Whistling Woods International
Radio Industry assignment
By Vishal Singh
Advent of Radio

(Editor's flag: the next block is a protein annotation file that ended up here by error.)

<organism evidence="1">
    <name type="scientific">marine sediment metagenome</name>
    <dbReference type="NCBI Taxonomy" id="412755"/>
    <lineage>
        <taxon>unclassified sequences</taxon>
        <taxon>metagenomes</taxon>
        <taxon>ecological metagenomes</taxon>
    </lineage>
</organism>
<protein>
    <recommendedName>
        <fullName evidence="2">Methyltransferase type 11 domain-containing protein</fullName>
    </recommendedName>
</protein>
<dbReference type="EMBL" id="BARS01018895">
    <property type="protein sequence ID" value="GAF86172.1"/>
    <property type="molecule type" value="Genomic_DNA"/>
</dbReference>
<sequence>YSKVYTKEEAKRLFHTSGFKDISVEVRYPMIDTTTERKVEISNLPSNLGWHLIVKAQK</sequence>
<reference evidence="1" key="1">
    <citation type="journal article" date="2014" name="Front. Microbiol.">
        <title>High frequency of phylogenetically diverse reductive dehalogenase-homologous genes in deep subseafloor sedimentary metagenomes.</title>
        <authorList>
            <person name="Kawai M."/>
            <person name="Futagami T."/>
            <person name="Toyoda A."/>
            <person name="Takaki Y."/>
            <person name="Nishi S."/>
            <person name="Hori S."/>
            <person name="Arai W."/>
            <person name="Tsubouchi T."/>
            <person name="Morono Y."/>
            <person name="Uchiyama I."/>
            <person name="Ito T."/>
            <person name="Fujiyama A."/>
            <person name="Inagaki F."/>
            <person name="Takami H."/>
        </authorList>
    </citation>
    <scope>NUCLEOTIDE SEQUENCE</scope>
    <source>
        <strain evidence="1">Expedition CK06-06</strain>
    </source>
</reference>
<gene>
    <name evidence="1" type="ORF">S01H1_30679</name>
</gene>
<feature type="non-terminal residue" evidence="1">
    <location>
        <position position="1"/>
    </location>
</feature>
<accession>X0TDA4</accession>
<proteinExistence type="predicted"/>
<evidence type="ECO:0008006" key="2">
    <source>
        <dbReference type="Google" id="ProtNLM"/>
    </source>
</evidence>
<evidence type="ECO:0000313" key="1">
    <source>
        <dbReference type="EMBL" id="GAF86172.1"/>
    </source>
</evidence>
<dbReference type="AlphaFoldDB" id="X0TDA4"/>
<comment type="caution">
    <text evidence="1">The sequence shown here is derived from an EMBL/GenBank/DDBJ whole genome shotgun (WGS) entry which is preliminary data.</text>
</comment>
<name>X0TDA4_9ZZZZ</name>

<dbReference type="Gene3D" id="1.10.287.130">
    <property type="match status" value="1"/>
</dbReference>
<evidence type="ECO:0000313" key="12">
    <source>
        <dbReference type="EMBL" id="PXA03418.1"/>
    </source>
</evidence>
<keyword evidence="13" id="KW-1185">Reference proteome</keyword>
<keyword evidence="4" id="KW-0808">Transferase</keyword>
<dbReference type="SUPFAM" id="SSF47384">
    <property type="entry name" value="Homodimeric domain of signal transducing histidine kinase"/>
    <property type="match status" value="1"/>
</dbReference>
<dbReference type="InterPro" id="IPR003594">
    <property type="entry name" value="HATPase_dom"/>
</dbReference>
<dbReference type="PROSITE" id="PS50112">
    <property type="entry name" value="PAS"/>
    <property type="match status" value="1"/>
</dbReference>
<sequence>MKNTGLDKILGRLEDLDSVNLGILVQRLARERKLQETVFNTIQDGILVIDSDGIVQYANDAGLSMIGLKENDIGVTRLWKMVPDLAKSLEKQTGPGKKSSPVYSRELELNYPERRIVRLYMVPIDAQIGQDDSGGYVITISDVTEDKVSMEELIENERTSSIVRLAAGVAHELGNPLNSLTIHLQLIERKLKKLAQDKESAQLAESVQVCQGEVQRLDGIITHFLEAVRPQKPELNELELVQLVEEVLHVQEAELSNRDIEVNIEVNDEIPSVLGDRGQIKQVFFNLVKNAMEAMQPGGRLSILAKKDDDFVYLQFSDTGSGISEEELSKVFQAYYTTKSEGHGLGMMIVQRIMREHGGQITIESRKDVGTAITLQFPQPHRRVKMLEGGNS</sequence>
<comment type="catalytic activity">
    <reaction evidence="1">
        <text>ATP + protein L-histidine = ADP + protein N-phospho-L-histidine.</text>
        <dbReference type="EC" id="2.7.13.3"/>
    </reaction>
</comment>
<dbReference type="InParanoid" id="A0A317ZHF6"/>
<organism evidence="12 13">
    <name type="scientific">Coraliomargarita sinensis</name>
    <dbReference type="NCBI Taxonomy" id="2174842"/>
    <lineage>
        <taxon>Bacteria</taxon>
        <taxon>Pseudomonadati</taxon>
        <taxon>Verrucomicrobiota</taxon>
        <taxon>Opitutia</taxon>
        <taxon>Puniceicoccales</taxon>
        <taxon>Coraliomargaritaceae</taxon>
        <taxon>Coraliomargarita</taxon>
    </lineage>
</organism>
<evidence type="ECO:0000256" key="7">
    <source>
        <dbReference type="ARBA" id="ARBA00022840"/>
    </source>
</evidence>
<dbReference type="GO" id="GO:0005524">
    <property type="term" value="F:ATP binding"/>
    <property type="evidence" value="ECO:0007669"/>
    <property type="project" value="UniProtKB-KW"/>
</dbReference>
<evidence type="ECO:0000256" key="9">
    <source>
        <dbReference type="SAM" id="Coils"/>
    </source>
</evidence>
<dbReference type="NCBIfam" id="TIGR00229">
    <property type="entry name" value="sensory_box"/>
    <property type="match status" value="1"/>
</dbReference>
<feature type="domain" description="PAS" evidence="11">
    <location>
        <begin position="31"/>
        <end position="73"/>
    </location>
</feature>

The arrival of 'Moving Pictures' with sound and then 'Television' were expected to be the death knell for 'Radio'. However Radio has not just survived repeated predictions of its demise but grown tremendously. It has benefited listeners and advertisers alike and earned the status of a 'Constant Companion'... What allowed Radio to accomplish this feat? Read on for the long journey the Radio industry has covered thus far. It was way back in 1895, that Guglielmo Marconi invented an antenna to send and receive radio signals. It took quite a while before Reginald Fessenden developed the first radio receiver in 1913. However, experts give a lot of credit to David Sarnoff who actually conceived what is called as the "radio music box". It was Sarnoff who suggested that radio should be mass-produced for public consumption. His persistence paid off in 1919 when such sets were available for general purchase. This saw the beginning of what was later looked on as the 'Golden Age of Radio'. Early 1920s saw the launch of commercial radio. People in households would gather around the radio to listen to their favorite programs much as they do today with TV. Radio became the first medium delivering entertainment to the masses in their homes. The 1st paid announcement on radio was a 10-minute capsule from Howthorne Court; a Queens based Real Estate Company. This era was characterized with 'block programming' wherein radio offered something to everyone. News, drama, sports; live musical recordings would be presented in 30 or 60-minute programs. A network soap opera could be followed by a 15-minute newscast followed by one hour of a concert. Then in the 1950s TV began to catch the public's attention. Audiences were charmed by the audiovisual experience of TV. A large number of popular shows moved from radio to TV. That was not all, as the radio industry was also losing a large number of talented staff to TV. At this point in time, radio experts discovered an opportunity that only radio could provide. They realized that radio was the only medium that could be used while doing other things, like getting dressed for work, cooking a meal, traveling to office, studying and more. Radio turned 'local' and moved to what is known in the industry as 'Format' programming. This era also spawned two of radio's greatest strengths: immediacy and local service. Format radio strategy was based on providing the same kind of entertainment to a selected audience, throughout the day, seven days a week. As the story goes, Storz and McClendon used to frequent a local malt shop, which had a jukebox. They observed that the customers would usually come and play the same songs that they liked, over and over again. In fact, the staff serving these people would end up playing just the same songs even when the shop was closed.From this insight emerged the "Top 40" format or the "Contemporary Hit Radio (CHR)" format were the most popular hits would be played on a higher rotation. This led to a change in the way radio time was being sold. Sales people shifted from selling programs to selling commercials. It also led to a shift in the way radio programs were scheduled. As radio was being used as a background medium of entertainment, it had to be relevant to the listener at every point of time in the day. The shows therefore had to be reflective of various day parts in the life of the listener. Irrespective of the form it came in, format radio definitely made radio not just survive the onslaught of TV but also made it grow tremendously. Being the only medium that could be carried and used wherever you are, it could update you about your world throughout the day while providing you with the entertainment you like all the time. Radio became "The Constant Companion". The total number of radio sets at the time of independence in 1947 was a mere...
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